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Mahogany Deck Design Consideration
From an aesthetic point of view I found putting an outside band (single 1”x4” Mahogany board width) around the perimeter of the decking surface to be an attractive choice.
It effectively creates a kind of picture frame type look around the main decking area. I installed this outside band first.
After installing the outer frame band, I then installed the main Mahogany decking boards within it.
From my perspective the use of the outer band frame created a much cleaner and more distinctive decking surface.
|Fastening Hardware for Mahogany Wood Decking
As I already mentioned above, it is important to use stainless steel nails or screws, or other such fasteners when attaching Mahogany decking boards to the deck floor joists. And again, if you don’t plan to use a nail gun, you’ll need to pre-drill pilot holes prior to hammering/screwing the fasteners into place. Mahogany wood is just so dense the nails and screws will not penetrate it without using pilot holes. They’ll simply bend over before they penetrate into the wood.
Also, I found stainless steel nails better to use than the hex head screws. The screws somewhat chewed the wood when penetrating into it and leaving somewhat of a ragged finish in the surface of the decking boards.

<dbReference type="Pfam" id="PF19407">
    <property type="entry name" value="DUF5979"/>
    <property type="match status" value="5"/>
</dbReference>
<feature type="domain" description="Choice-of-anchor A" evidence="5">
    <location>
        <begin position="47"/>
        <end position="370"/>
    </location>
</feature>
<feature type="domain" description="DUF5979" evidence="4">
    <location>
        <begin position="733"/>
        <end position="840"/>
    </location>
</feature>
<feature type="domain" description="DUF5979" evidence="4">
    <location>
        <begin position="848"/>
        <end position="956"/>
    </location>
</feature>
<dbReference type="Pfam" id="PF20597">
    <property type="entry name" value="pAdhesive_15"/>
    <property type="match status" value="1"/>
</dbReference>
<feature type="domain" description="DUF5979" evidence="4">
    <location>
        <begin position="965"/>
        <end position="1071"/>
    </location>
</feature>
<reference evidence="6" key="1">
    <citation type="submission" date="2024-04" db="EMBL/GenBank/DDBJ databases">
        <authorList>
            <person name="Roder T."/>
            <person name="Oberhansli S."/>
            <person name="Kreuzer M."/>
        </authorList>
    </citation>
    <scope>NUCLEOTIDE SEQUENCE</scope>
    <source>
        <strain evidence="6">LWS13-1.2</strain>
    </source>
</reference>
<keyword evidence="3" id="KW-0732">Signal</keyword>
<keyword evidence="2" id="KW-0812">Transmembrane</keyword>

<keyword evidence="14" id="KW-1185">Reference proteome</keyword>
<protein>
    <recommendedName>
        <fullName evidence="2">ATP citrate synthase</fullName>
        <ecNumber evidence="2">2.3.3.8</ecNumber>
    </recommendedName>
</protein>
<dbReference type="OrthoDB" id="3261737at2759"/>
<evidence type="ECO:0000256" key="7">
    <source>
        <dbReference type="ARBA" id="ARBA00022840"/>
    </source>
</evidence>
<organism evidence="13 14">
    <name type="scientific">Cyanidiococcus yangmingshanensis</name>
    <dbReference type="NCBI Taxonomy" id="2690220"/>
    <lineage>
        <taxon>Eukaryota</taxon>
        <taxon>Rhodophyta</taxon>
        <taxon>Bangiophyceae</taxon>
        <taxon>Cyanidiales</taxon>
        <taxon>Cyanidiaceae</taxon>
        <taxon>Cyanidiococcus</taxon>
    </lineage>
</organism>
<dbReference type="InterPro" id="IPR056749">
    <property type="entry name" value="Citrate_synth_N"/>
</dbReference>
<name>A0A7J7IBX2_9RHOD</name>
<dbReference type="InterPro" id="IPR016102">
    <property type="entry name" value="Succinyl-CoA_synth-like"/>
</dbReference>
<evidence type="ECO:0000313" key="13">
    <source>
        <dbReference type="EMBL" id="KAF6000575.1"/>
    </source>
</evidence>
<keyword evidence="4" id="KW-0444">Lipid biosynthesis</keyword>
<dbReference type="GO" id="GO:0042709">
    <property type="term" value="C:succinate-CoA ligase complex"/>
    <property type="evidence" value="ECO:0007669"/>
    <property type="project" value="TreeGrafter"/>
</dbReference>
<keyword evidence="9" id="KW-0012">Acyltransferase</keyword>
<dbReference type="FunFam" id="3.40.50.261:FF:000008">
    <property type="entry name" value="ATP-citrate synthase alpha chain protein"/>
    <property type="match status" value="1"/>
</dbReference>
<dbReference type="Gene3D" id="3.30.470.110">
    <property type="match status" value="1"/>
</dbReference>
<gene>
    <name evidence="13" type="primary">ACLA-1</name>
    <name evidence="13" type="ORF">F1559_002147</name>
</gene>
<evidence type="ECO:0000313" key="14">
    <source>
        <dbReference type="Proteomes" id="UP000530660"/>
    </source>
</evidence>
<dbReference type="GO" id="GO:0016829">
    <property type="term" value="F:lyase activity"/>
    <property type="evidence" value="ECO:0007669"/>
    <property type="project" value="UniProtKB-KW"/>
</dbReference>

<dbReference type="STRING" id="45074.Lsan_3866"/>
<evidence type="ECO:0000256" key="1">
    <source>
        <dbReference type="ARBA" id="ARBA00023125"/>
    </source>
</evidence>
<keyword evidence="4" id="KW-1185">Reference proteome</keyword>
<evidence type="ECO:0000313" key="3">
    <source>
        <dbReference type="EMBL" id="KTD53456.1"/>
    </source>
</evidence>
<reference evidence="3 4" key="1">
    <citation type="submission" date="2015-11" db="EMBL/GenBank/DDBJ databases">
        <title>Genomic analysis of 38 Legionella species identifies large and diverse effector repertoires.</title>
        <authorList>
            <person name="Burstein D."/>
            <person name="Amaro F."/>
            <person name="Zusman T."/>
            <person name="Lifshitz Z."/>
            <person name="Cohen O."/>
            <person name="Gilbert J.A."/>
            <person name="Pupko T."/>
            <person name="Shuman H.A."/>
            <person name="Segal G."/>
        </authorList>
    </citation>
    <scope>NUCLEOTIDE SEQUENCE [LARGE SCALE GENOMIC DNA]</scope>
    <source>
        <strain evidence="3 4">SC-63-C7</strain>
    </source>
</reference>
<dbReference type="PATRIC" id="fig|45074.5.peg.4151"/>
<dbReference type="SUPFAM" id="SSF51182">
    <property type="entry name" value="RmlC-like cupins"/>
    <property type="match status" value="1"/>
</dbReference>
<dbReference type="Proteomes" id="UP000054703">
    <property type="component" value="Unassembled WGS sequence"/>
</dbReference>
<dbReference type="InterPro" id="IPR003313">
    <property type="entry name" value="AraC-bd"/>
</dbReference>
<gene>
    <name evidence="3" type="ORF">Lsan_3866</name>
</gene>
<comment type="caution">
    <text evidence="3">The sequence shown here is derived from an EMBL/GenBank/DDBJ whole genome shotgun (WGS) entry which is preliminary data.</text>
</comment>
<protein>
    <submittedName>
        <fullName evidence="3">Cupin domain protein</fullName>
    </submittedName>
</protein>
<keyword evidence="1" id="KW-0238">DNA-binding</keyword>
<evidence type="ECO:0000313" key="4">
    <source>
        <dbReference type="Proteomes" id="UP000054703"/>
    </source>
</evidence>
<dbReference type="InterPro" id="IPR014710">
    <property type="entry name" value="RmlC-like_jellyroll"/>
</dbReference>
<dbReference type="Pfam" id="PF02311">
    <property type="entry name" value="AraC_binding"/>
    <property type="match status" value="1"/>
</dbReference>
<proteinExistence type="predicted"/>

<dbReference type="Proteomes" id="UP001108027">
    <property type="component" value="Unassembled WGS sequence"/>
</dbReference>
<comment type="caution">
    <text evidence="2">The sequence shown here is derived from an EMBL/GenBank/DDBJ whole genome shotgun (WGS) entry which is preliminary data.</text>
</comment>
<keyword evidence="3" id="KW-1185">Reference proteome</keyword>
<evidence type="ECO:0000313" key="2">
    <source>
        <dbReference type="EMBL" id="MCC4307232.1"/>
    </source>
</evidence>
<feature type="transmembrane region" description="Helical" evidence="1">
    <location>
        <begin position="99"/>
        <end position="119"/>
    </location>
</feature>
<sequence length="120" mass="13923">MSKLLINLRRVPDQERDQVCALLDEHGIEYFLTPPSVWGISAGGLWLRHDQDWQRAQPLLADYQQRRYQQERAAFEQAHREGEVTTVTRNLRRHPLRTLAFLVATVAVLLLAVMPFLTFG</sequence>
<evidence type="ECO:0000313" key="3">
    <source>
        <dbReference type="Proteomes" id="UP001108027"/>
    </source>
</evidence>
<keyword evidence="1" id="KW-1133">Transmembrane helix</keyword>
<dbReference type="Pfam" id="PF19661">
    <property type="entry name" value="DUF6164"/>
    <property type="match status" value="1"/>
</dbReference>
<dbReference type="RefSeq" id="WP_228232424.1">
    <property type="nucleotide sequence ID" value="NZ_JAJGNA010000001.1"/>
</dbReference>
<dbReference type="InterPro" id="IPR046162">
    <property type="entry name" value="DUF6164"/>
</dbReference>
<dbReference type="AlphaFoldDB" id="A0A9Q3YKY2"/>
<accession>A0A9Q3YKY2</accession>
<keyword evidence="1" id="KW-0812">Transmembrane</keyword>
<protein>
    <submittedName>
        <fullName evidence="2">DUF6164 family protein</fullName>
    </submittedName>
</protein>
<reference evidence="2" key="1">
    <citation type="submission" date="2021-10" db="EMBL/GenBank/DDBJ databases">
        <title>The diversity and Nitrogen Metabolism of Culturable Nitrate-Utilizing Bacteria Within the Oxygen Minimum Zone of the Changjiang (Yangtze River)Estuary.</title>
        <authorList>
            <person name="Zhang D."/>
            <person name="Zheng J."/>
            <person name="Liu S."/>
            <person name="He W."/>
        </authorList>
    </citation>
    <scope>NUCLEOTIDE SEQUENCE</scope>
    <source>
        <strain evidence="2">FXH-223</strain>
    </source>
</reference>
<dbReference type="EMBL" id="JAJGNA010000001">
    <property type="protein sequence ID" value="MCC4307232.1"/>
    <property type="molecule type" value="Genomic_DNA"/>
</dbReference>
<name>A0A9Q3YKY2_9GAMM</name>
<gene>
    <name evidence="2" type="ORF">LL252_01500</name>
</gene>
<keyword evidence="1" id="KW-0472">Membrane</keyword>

In regards to the mahogany deck railing system, stainless steel bolts and screws should be used exclusively. I suggest using carriage bolts on the deck posts for securing them to the deck frame and screws for attaching the rails and balusters to the deck posts.
Staining or Sealing Mahogany Wood Decking
Though Mahogany takes both stain and paint well, I highly recommend clear sealing your Mahogany wood deck. It would be crazy to cover over the beautiful Mahogany wood with paint in my opinion. Moreover, if you are going to stain, paint or clear seal it make sure to do all six sides of every board. In addition, apply a top quality sealer every couple of years to keep it looking like new.
You can also choose to not stain or paint the Mahogany wood at all as it is nearly impervious to the weather elements. It will bleach out, however, to a grayish look over time. This color may be an appropriate color for an ocean side home, but for a lake home I prefer maintaining the darker red look. Also, if you don’t seal, paint or stain the Mahogany wood decking boards, they will slightly check over the years. Nothing compared to pressure treated decking lumber, but they will check. So be forewarned.
To conclude, since completing my research on using Mahogany decking lumber I have personally built two Mahogany decks. Each deck has been up now for over a decade and they are both still holding up strong and looking beautiful. Once the outer frame is installed, then the main Mahogany decking boards can be simply installed within this outer framework. The result is a cleaner line when viewed from a distance or standing on the deck itself.